Most business organizations have a bounty of data available to them, and this is definitely true of healthcare organizations, who have rich resources from patient records to payroll to EHR records. As The Harvard Business Review writes, “The vast majority [of organizations] readily acknowledge themselves as ‘data rich and information poor.”
The problem is that 90% of healthcare providers underutilize that data, according to industry analyst McKinsey & Co.
Records may be stored in systems that don’t talk to each other, or they’re kept in a program whose analytical and predictive functionality is limited (Microsoft Excel is a common culprit here), or the data may lack enough “structure” to use.
However, if your organization can parse those piles of data to make use of them, the results can be spectacular. Beckers Hospital Review reports, for example, that intelligent scheduling platforms can analyze workforce data with enough sophistication to produce accurate staffing forecasts up to four months in advance. One company that implemented such a solution saw up to 7% year-over-year savings in labor spend, and “time savings of 7-15 hours per manager per pay period.”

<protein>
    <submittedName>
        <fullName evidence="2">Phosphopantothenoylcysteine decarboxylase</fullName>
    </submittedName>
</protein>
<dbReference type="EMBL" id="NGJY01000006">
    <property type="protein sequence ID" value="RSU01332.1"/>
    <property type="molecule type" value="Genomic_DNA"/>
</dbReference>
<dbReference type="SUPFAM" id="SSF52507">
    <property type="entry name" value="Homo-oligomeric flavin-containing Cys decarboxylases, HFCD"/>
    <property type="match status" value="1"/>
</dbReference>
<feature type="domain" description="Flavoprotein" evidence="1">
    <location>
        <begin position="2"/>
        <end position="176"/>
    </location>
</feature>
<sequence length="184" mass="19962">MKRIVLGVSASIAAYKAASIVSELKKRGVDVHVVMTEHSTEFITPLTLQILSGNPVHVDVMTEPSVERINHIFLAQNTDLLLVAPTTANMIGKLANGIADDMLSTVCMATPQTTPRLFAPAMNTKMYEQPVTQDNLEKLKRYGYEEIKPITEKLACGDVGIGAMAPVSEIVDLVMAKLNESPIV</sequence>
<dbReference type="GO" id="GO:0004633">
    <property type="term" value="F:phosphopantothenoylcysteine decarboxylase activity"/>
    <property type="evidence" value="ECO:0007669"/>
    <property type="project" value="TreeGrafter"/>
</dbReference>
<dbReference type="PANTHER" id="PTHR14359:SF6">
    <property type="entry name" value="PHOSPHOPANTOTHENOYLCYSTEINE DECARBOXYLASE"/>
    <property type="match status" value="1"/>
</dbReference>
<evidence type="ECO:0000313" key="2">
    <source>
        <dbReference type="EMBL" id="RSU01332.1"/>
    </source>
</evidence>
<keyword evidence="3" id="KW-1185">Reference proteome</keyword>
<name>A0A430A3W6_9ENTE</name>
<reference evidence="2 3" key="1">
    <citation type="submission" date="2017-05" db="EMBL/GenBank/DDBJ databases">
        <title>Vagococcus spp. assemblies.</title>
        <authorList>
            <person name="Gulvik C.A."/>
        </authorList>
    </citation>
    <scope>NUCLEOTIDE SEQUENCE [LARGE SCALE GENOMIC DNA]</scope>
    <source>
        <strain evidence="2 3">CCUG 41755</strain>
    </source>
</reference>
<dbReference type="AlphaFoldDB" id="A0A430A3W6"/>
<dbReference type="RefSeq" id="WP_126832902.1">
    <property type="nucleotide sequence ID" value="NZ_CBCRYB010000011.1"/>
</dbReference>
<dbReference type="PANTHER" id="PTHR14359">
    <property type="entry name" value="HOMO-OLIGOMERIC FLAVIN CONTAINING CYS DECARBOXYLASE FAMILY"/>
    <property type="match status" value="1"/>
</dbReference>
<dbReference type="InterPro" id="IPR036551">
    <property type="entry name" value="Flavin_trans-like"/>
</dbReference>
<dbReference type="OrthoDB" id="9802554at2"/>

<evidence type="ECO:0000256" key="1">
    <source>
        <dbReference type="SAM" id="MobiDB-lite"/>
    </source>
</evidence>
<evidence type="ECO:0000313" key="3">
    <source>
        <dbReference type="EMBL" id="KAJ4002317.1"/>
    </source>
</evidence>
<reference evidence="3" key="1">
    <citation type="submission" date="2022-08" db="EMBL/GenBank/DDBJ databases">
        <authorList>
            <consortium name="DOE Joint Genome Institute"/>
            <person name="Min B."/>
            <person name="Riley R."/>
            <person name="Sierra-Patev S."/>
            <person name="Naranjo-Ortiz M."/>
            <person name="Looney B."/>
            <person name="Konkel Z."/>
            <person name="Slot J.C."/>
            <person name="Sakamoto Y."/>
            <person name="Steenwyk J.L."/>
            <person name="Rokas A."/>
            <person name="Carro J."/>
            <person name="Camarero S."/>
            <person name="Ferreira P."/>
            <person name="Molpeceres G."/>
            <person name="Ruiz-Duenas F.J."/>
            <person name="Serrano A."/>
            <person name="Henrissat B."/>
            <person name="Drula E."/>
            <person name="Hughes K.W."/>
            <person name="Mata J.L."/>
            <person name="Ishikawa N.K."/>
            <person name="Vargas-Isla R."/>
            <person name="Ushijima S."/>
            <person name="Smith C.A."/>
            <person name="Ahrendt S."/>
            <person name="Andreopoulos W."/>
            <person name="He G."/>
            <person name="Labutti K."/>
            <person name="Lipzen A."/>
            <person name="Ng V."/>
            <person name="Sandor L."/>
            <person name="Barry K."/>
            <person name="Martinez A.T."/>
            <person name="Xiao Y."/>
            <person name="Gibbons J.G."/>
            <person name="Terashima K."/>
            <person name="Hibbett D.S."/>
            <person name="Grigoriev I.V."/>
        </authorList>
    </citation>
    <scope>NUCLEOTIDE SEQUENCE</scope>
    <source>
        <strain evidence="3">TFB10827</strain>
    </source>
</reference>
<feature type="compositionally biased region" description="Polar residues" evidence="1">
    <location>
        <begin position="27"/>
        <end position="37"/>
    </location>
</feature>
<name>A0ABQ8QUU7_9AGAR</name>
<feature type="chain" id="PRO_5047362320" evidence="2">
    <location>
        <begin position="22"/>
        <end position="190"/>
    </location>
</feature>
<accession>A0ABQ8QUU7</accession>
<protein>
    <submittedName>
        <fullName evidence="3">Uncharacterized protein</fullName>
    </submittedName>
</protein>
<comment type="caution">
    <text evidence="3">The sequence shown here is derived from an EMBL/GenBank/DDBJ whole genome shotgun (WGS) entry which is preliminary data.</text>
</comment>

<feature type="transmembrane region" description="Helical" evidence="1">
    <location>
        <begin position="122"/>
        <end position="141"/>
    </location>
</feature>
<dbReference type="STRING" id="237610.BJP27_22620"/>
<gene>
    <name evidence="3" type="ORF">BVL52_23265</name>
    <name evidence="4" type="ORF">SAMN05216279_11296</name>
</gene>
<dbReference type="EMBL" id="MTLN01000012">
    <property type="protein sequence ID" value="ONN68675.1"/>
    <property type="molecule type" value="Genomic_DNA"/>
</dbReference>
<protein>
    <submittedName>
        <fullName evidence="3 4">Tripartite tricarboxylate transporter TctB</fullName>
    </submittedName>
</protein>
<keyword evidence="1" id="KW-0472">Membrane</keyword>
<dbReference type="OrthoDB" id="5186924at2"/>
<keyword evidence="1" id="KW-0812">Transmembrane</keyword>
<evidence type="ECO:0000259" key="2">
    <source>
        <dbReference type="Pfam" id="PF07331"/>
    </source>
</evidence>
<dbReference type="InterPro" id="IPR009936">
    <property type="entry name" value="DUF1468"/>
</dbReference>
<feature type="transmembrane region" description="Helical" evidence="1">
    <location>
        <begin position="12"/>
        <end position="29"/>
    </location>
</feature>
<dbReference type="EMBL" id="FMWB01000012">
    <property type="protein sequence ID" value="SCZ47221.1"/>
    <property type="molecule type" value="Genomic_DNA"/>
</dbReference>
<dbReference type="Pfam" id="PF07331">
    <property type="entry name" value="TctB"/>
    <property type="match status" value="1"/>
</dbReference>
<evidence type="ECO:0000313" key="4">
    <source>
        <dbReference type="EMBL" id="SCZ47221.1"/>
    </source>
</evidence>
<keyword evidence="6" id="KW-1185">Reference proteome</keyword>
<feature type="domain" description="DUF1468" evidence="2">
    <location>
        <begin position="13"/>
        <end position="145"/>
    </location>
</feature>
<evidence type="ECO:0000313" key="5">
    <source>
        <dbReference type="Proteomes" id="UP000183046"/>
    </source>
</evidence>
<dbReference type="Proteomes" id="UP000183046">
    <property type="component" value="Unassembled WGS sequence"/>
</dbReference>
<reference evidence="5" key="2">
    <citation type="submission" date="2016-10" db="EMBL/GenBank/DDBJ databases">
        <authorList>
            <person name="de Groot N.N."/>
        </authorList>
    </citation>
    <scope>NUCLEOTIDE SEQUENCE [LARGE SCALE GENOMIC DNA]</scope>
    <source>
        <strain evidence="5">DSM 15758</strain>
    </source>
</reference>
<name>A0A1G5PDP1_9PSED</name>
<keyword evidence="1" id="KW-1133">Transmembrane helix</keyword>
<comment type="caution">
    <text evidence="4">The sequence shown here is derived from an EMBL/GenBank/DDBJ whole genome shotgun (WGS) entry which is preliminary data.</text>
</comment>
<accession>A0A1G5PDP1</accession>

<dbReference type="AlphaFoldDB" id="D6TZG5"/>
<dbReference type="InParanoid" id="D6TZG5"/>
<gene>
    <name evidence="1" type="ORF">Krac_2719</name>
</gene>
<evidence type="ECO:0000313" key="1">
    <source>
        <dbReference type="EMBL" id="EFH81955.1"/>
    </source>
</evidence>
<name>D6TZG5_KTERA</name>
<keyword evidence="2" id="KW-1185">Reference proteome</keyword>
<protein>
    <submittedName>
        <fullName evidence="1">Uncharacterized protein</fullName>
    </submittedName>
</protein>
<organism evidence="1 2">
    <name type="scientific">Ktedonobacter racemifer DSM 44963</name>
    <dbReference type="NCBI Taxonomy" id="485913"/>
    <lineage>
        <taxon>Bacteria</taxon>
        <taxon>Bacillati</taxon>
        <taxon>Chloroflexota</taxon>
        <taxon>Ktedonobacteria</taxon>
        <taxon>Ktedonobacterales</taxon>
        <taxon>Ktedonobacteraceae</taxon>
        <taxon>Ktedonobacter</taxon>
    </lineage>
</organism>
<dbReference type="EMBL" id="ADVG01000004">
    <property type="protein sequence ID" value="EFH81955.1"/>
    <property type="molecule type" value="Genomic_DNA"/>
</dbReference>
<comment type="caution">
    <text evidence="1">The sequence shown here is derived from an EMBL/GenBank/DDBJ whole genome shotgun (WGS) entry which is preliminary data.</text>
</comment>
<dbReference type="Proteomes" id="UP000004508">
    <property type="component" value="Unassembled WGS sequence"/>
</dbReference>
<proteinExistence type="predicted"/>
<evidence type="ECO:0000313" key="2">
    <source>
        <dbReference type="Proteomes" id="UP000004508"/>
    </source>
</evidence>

Such benefits aggregate. Technology research and analysis firm Forrester Research says, “Predictive analytics can have a multiplicative model on the bottom line.”
But where do we start?
How do we improve your workforce efficiency?
That question is always the starting point. Don’t approach healthcare workforce analytics from the standpoint of basic data management – that is, merely capturing, storing and presenting raw data. Instead, you want to leverage that data to produce beneficial outcomes.
Thus, it’s crucial to start with the goal in mind. Given that labor is the biggest spend in most health care organizations, you might want to take the time upfront to understand your situation and your workforce.
For example, is time- and labor-intensive scheduling an issue? If your managers spend an average of two to three hours daily on core staff scheduling to the exclusion of patient care, then yes, it’s an issue. Fortunately, a problem like that is prime territory for workforce analytics.